After “much disputing (Acts 15:7)” , the Apostles Peter and James deliver the verdict. The Jerusalem Council, by the inspiration of the Holy Ghost, decreed “to lay upon [the Gentile believers] no greater burden” than abstaining from meat sacrificed to idols, eating blood, things strangled, and fornication (Acts 15:28-29). In short, circumcision was not necessary for these Gentile believers. They were “in” in full. They were counted as stars in the constellations of Abraham’s faith. They were grains of sand on the seashore of the people of God. By the grace of the Lord Jesus Christ the believing Gentiles were as saved as the believing Jews (Acts. 15:11). God had already made it clear to Peter that the Lord intended to take out of the Gentiles a people for His name (Acts 15:14).
Immediately after is Paul’s dispute with Barnabas (Acts 15:36-41), which centered on John Mark, who was likely sympathetic to the Judaizer/circumcision argument. Paul is about to take the Apostles’ letters to the Gentile believers, informing them of the good news that circumcision was not required, and he refuses to bring along someone (John Mark) who could likely be contentious about the circumcision issue. Paul and Barnabas separate and Silas goes with Paul instead.
But just because God likes to mess up our categories, Acts 16 kicks off with Paul, of all people, circumcising the young man Timothy because his mother was a Jewess (Acts 16:1-3). While at first blush this might seem like we’re dealing with a different Paul, this is actually an important component to the whole issue I’m defending here. Paul had no issue with giving the sign of circumcision to a young half-jewish boy, because he had been born into a covenant home. Timothy should have been circumcised as an infant on the eighth day. This having not been done, Paul––seeing the gifting which God had placed on Timothy (1 Tim. 4:14)––circumcised Timothy so that he’d have no impediment to ministry amongst the Jewish community of his hometown of Lystra.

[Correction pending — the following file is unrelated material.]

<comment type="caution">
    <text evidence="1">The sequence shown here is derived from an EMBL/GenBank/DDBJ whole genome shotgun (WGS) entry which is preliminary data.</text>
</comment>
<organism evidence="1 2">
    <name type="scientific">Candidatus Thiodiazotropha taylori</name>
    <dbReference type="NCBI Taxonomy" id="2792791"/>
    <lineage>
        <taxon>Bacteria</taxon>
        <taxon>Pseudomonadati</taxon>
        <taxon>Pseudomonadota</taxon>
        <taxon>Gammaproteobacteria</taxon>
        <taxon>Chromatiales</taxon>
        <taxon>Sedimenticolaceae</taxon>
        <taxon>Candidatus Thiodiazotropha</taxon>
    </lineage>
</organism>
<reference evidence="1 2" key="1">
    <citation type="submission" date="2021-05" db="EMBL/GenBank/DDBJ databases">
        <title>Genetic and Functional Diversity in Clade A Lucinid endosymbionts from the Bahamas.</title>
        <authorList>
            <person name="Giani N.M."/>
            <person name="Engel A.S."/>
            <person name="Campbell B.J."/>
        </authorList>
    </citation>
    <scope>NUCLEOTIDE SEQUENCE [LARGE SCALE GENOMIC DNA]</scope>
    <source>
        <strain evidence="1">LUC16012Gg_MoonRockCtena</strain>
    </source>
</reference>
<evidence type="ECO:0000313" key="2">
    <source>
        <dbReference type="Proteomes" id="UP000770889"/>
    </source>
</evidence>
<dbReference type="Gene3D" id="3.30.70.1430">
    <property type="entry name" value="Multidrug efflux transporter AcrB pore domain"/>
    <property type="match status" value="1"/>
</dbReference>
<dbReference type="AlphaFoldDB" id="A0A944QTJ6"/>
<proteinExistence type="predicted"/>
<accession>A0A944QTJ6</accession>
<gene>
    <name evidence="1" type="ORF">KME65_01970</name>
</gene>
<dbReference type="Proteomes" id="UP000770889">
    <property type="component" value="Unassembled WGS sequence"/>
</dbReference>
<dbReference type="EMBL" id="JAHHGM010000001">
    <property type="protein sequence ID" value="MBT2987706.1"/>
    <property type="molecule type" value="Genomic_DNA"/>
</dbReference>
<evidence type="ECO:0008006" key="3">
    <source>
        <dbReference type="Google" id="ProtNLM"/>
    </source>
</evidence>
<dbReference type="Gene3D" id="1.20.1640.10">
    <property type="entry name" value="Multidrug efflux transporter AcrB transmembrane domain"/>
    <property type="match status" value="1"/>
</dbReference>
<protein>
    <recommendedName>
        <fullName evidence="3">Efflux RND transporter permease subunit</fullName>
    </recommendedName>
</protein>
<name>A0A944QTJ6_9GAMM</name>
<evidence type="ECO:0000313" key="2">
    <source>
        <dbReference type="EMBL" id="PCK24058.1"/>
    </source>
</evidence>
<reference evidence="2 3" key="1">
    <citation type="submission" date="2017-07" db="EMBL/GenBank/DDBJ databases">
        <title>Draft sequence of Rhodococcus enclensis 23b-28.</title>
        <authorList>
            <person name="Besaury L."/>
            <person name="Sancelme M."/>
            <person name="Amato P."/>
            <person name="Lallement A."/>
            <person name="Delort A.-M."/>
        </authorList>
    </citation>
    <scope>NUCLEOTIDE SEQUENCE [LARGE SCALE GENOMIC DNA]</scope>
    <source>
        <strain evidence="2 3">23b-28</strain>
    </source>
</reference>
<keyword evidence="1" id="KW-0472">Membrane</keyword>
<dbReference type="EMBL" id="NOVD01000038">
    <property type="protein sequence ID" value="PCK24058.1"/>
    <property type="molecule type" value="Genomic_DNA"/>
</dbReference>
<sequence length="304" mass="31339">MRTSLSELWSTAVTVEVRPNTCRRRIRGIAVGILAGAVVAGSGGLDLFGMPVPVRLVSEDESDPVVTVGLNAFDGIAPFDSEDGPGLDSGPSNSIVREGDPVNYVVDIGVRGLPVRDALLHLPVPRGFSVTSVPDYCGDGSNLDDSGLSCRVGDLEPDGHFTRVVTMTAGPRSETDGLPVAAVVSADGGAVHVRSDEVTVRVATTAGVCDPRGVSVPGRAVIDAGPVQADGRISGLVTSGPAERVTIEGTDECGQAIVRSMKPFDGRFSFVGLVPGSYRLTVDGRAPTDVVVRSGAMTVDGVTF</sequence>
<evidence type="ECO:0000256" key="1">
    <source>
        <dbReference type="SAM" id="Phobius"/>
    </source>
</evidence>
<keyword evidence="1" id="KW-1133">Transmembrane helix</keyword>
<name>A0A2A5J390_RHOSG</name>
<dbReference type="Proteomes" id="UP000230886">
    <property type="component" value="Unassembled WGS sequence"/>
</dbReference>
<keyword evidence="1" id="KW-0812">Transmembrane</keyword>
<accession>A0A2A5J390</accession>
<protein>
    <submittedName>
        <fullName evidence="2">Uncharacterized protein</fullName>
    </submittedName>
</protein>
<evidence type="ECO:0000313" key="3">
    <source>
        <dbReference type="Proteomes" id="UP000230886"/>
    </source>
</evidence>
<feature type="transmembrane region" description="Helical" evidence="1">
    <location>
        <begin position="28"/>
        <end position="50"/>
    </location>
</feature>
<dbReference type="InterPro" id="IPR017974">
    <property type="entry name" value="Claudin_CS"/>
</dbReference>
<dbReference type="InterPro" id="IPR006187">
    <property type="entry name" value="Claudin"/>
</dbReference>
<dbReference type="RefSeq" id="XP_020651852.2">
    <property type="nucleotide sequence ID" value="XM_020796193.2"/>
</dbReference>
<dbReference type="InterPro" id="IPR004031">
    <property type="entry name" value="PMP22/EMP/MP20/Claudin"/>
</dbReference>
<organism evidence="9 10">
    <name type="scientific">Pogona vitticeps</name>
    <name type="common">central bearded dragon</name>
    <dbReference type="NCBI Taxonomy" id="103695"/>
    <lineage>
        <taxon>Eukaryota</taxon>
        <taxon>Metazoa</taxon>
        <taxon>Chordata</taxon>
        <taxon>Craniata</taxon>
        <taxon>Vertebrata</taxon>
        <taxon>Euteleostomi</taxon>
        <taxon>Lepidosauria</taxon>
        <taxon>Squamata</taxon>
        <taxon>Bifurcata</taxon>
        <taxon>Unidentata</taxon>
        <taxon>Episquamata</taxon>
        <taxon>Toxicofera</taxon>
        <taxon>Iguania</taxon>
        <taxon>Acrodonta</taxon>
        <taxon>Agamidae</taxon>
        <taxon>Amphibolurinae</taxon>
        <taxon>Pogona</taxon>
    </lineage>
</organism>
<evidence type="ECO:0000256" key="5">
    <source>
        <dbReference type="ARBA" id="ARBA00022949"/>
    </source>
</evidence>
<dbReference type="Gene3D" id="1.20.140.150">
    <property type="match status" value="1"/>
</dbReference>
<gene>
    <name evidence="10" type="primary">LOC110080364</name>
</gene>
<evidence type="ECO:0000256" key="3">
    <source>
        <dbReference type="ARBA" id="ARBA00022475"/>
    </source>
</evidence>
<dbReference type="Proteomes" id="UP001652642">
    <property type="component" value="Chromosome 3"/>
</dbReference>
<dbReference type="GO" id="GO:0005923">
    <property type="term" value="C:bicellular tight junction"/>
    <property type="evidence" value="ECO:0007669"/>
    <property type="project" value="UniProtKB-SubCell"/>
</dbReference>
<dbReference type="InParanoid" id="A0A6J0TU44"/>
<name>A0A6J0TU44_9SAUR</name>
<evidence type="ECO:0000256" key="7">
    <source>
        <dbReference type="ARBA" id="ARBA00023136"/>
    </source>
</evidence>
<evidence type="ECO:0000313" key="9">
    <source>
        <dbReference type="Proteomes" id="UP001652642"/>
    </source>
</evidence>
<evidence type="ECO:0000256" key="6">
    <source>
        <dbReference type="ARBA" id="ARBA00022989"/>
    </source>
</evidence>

Again, this is all setting the stage for the disputed household baptisms later in this chapter. but notice that a circumcision based on the household’s covenantal status starts this chapter.
Get Them Gentiles Wet
As Paul proceeds on his missionary venture, he preaches the Gospel to some women by the riverside (Acts. 16:13); one of whom was a wealthy woman named Lydia. She attended to the gospel which Paul preached (Acts 16:14), and then the consequence of her faith was the baptism of her entire household (Acts 16:15).
Shortly thereafter, Paul lands himself in trouble, as he is wont to do. To abbreviate the story, after being thrown in the slammer, and being delivered by the Lord sending a midnight earthquake, Paul preaches the Gospel to the Philippian jailer: “Believe on the Lord Jesus Christ, and thou shalt be saved, and thy house (Acts 16:31).” The jailer brings them to his home, and “he and all his” were baptized straightway (Acts 16:32-33).
A Tale of Three Households
This chapter has three households receiving a covenant sign. The first is a Jewish home being put in order by ensuring that the son received the covenant sign. The next two are Gentile households (very likely including slaves and children) receiving the covenant sign of baptism, in accordance with what the Jerusalem Council had recently decreed. Paul administers circumcision in one household, followed by baptism in the next two.